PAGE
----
As we ring in 2019, welders are making a median entry-level wage of about $40,000+ per year which averages out to about $19-20 per hour. The field is also accessible to most Americans as the requirements to begin the work is either a high school diploma or GED. Most welding jobs do not have previous work or experience requirements in order to be qualified to begin the job. As of 2016, there are about 404,800 welders working throughout the US. In 2019, the field is expected to grow at a steady rate of about 6%. This is about the average growth rates for most occupations in the US right now. That rate is anticipated to set the pace until at least 2026, which is for the foreseeable future. Ultimately, this means that the welding industry will add about 22,500 jobs between the years 2016 and 2026.

    How Do I Get Into Welding As a Career?

    Most welding programs, such as the one offered by the Advanced Career Institute, accept applicants directly out of high school or those who have received their GED (or equivalent) to apply to our program. Most programs can be completed within about 9 months from their start date and there are no previous requirements for experience in welding to be accepted into our program. Students who complete the ACI Welding Training program are able to meet the qualifications to join the American Welding Society (AWS). The AWS sets the standards for training for welders entering the industry and seeking employment in the welding field. ACI's program will qualify students for a variety of positions including horizontal, vertical, overhead, & 6G positions. This will prepare workers for a career in a variety of different areas of welding including welding for the purposes of agriculture, construction, structural metals manufacturing, machinery equipment repair/maintenance, and commercial purposes, just to name a few fields that students will be eligible to get work in.

    A Positive Outlook

    As the industry continues to grow at a modest rate, coming to the Advanced Career Institute can give students a head start to a great new career. Through Welding Training, students will earn their certification to join the American Welding Society (AWS) and get started in this lucrative field. Welding comes with competitive pay and full benefits. For more information on getting your American Welding Society (AWS) certification so that you can get a job in this excited, growing field, feel free to contact us Advanced Career Institute for further assistance!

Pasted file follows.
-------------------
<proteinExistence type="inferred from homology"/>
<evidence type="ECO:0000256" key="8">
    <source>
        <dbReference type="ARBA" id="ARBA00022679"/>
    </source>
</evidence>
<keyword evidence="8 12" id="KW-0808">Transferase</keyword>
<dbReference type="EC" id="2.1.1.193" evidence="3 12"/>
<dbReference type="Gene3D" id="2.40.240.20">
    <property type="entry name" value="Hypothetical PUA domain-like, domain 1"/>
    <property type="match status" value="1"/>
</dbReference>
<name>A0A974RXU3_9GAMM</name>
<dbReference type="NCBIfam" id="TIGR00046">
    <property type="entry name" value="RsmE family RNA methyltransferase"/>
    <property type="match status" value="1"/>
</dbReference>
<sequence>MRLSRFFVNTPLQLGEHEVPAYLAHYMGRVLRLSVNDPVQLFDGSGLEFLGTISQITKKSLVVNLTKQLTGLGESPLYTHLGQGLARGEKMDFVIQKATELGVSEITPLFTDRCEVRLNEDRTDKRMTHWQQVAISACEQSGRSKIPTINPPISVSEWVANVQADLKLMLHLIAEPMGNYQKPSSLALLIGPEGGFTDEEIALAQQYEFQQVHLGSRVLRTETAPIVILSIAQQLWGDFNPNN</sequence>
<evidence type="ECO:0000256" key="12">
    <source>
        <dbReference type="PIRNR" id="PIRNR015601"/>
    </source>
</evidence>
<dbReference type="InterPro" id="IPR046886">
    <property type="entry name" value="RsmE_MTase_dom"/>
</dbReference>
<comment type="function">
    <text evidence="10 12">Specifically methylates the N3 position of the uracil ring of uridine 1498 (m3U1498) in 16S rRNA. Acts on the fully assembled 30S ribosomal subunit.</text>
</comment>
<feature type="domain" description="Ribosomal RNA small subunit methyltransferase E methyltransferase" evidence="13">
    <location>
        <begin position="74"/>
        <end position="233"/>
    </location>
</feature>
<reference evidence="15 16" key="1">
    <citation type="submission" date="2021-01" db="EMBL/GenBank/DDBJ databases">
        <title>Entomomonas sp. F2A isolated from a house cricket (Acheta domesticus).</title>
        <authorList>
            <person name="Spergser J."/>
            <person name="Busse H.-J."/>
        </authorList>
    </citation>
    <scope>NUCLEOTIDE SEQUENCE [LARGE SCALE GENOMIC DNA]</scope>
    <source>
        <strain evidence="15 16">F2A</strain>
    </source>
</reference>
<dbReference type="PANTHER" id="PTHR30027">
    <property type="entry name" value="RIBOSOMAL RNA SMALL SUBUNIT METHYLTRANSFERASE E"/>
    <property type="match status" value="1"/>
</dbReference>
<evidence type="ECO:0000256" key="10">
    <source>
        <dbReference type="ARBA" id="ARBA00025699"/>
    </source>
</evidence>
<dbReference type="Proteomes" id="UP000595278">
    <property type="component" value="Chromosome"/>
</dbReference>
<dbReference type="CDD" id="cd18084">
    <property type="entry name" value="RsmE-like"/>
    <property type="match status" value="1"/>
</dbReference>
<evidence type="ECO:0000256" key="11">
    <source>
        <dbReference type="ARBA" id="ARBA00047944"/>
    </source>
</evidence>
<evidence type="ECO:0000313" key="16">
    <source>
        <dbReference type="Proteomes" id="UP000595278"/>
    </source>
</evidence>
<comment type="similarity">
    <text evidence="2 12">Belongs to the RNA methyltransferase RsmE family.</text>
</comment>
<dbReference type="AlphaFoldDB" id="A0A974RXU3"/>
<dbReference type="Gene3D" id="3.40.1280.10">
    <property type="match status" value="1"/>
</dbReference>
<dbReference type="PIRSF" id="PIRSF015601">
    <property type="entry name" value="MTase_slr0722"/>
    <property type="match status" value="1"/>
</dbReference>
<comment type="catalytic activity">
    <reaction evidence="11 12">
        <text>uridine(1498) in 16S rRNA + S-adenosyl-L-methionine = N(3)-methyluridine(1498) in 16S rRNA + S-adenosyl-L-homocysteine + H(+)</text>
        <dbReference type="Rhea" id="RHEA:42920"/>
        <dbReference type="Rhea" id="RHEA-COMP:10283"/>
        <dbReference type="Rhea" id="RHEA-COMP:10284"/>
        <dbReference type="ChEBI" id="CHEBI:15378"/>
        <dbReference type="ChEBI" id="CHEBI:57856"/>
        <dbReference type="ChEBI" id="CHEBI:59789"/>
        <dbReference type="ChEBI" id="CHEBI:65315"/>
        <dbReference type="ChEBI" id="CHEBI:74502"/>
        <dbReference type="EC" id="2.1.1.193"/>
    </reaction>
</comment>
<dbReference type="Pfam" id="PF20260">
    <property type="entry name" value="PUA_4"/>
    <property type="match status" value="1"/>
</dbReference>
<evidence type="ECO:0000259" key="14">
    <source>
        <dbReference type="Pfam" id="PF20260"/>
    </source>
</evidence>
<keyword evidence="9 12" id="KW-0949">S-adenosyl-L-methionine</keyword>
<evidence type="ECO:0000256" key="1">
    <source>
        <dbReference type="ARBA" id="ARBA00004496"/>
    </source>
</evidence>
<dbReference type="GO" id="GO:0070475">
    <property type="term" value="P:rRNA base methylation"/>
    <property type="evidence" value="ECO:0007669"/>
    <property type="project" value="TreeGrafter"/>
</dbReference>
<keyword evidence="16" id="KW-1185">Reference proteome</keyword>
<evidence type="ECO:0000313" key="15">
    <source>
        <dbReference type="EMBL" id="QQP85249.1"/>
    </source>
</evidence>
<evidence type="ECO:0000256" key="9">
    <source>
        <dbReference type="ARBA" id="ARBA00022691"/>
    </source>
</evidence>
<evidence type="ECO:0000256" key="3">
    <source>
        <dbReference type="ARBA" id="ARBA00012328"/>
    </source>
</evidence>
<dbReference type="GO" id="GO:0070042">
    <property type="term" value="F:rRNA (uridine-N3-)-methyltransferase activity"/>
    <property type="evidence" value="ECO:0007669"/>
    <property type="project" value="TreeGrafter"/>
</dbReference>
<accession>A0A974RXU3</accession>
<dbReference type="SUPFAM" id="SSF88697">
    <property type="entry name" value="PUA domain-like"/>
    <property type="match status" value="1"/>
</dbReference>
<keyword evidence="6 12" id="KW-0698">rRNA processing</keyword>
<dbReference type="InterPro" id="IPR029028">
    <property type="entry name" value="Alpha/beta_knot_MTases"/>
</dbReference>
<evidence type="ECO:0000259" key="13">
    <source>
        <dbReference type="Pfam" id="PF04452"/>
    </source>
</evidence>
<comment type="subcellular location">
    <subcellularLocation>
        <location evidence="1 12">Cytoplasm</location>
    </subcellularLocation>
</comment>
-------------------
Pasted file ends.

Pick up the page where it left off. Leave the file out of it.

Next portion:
• Comparing Great Welders Among the Rest

    Great welders have several things in common. These are some of the traits, qualities, characteristics, and skills that separate the great welders from the "good enough." Here are just a few that ACI feels stands above the others in determining great welders among others.

    Highly Trained

    The greatest welders attended premier welding schools like Advanced Career Institute in California. They receive the core theory, training and hands-on welding time necessary to pass the various American Welding Society tests and performance qualifications.

    Students of the Craft

    This means they applied and dedicated themselves to the diligent study, learning and practice of welding.

    Grounded in the Fundamentals

    You must know the basics of welding inside and out. A firm foundation in the fundamentals provide the stair steps needed to achieve the skill levels common in great welders. There's a reason algebra is not your first math course.

    Informed About the Industry

    Highly sought after welders keep up to date on the latest industry changes and regulations, especially safety.

    Subject Matter Experts

    Being the subject matter expert not only means you know about a great deal about welding. It also means you never stop learning.

    Superb Manual Dexterity

    Better known as "great hands" are common to "great welders." Hand skills and coordination are developed through proper training in technique and practice, practice, practice.

    Self-Motivation

    Welders often work alone. They are assigned a task or handed a set of blueprints and sent to accomplish the job. The self-motivated welder figures out the most efficient way to get the job done.   5 of the 7 characteristics for "great welders" are rooted in the school students attend and the training that school provides. It's evident that those who want to be superior welders need good training. Cutting edge training helps you achieve the skills common to the best welders in the industry. Advanced Career Institute welcomes and invites you to contact us to discuss your future.